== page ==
136strings in a protocol conformant way. You may now see errors like this
137        dns_rdata_fromtext: local.db:119: ran out of space
138if you have TXT RRs with too longs strings. Make sure to split the
139string in the zone data file at or before a single one reaches 255
1423. Interoperability Impact of New Protocol Features
1443.1. EDNS0
146BIND 9 uses EDNS0 (RFC2671) to advertise its receive buffer size.  It
147also sets DO EDNS flag bit in queries to indicate that it wishes to
148receive DNSSEC responses.
150Most older servers that do not support EDNS0, including prior versions
151of BIND, will send a FORMERR or NOTIMP response to these queries.
152When this happens, BIND 9 will automatically retry the query without
155Unfortunately, there exists at least one non-BIND name server
156implementation that silently ignores these queries instead of sending
157an error response.  Resolving names in zones where all or most
158authoritative servers use this server will be very slow or fail
159completely.  We have contacted the manufacturer of the name server in
160case, and they are working on a solution.
162When BIND 9 communicates with a server that does support EDNS0, such as
163another BIND 9 server, responses of up to 4096 bytes may be
164transmitted as a single UDP datagram which is subject to fragmentation
165at the IP level.  If a firewall incorrectly drops IP fragments, it can
166cause resolution to slow down dramatically or fail.
1683.2. Zone Transfers
170Outgoing zone transfers now use the "many-answers" format by default.
171This format is not understood by certain old versions of BIND 4.  
172You can work around this problem using the option "transfer-format
173one-answer;", but since these old versions all have known security
174problems, the correct fix is to upgrade the slave servers.
176Zone transfers to Windows 2000 DNS servers sometimes fail due to a
177bug in the Windows 2000 DNS server where DNS messages larger than
17816K are not handled properly.  Obtain the latest service pack for
179Windows 2000 from Microsoft to address this issue.  In the meantime,
180the problem can be worked around by setting "transfer-format one-answer;".
1834. Unrestricted Character Set
185		BIND 9.2 only
187BIND 9 does not restrict the character set of domain names - it is
188fully 8-bit clean in accordance with RFC2181 section 11.
190It is strongly recommended that hostnames published in the DNS follow
191the RFC952 rules, but BIND 9 will not enforce this restriction.
193Historically, some applications have suffered from security flaws
194where data originating from the network, such as names returned by
195gethostbyaddr(), are used with insufficient checking and may cause a
196breach of security when containing unexpected characters; see
198for details.  Some earlier versions of BIND attempt to protect these
199flawed applications from attack by discarding data containing
200characters deemed inappropriate in host names or mail addresses, under
201the control of the "check-names" option in named.conf and/or "options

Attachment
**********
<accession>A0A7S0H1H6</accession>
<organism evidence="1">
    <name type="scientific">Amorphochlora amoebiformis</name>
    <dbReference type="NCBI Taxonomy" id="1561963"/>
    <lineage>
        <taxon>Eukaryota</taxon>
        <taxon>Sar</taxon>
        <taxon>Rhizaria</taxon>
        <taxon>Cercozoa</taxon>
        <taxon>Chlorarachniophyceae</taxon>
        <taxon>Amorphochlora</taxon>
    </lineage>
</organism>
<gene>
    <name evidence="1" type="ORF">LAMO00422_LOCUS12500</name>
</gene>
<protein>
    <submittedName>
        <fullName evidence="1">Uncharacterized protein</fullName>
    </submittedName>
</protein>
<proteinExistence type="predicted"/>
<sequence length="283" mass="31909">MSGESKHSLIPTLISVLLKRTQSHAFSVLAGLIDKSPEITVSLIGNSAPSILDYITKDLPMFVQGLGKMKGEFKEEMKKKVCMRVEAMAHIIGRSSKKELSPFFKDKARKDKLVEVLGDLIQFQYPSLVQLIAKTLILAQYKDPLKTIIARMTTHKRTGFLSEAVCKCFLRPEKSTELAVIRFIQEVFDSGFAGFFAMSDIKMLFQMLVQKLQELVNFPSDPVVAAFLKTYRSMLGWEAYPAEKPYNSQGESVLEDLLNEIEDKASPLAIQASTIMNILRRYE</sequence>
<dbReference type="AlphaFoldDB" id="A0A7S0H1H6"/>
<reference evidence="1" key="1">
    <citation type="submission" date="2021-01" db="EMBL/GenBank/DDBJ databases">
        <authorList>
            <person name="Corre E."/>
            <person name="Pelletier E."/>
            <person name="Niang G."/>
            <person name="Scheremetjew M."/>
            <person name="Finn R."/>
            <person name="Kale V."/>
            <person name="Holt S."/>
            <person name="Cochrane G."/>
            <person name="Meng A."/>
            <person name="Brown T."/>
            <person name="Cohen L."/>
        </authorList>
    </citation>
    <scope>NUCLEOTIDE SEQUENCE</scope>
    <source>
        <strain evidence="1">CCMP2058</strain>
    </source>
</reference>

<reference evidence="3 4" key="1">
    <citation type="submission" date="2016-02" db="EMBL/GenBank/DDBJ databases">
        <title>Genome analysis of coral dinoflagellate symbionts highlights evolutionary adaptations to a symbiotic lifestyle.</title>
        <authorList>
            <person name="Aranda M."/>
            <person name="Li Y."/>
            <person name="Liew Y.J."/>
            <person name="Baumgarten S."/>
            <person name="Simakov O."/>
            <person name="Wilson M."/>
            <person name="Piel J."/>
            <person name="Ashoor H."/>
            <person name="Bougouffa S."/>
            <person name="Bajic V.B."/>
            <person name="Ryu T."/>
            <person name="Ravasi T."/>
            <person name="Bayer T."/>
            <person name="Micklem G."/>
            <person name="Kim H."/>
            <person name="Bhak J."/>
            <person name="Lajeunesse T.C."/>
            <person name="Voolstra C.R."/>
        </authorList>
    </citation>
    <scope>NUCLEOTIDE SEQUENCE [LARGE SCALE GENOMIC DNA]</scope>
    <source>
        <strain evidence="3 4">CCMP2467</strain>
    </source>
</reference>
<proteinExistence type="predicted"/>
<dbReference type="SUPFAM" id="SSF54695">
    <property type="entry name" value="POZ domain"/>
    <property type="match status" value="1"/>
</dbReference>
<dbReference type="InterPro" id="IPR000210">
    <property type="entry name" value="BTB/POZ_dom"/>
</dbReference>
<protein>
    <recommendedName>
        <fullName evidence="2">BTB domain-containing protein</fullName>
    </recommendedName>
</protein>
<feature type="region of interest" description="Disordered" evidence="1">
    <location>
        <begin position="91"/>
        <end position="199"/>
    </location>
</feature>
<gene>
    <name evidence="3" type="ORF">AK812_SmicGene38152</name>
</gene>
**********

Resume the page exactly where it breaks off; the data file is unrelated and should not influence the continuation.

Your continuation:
202no-check-names" in resolv.conf.  BIND 9 provides no such protection;
203if applications with these flaws are still being used, they should
204be upgraded.
206	BIND 9.3 onwards implements check-names.
2085. Server Administration Tools
2105.1 Ndc Replaced by Rndc
212The "ndc" program has been replaced by "rndc", which is capable of
213remote operation.  Unlike ndc, rndc requires a configuration file.
214The easiest way to generate a configuration file is to run
215"rndc-confgen -a"; see the man pages for rndc(8), rndc-confgen(8),
216and rndc.conf(5) for details.
2185.2. Nsupdate Differences
220The BIND 8 implementation of nsupdate had an undocumented feature
221where an update request would be broken down into multiple requests
222based upon the discovered zones that contained the records.  This
223behaviour has not been implemented in BIND 9.  Each update request
224must pertain to a single zone, but it is still possible to do multiple
225updates in a single invocation of nsupdate by terminating each update
226with an empty line or a "send" command.
2296. No Information Leakage between Zones
231BIND 9 stores the authoritative data for each zone in a separate data
232structure, as recommended in RFC1035 and as required by DNSSEC and
233IXFR.  When a BIND 9 server is authoritative for both a child zone and
234its parent, it will have two distinct sets of NS records at the
235delegation point: the authoritative NS records at the child's apex,
236and a set of glue NS records in the parent.
238BIND 8 was unable to properly distinguish between these two sets of NS
239records and would "leak" the child's NS records into the parent,
240effectively causing the parent zone to be silently modified: responses
241and zone transfers from the parent contained the child's NS records
242rather than the glue configured into the parent (if any).  In the case
243of children of type "stub", this behaviour was documented as a feature,
244allowing the glue NS records to be omitted from the parent
247Sites that were relying on this BIND 8 behaviour need to add any
248omitted glue NS records, and any necessary glue A records, to the
249parent zone.
251Although stub zones can no longer be used as a mechanism for injecting
252NS records into their parent zones, they are still useful as a way of
253directing queries for a given domain to a particular set of name
2577. Umask not Modified
259The BIND 8 named unconditionally sets the umask to 022.  BIND 9 does
260not; the umask inherited from the parent process remains in effect.
261This may cause files created by named, such as journal files, to be
262created with different file permissions than they did in BIND 8.  If
263necessary, the umask should be set explicitly in the script used to
264start the named process.
267$Id: migration,v 1.49 2008/03/18 15:42:53 jreed Exp $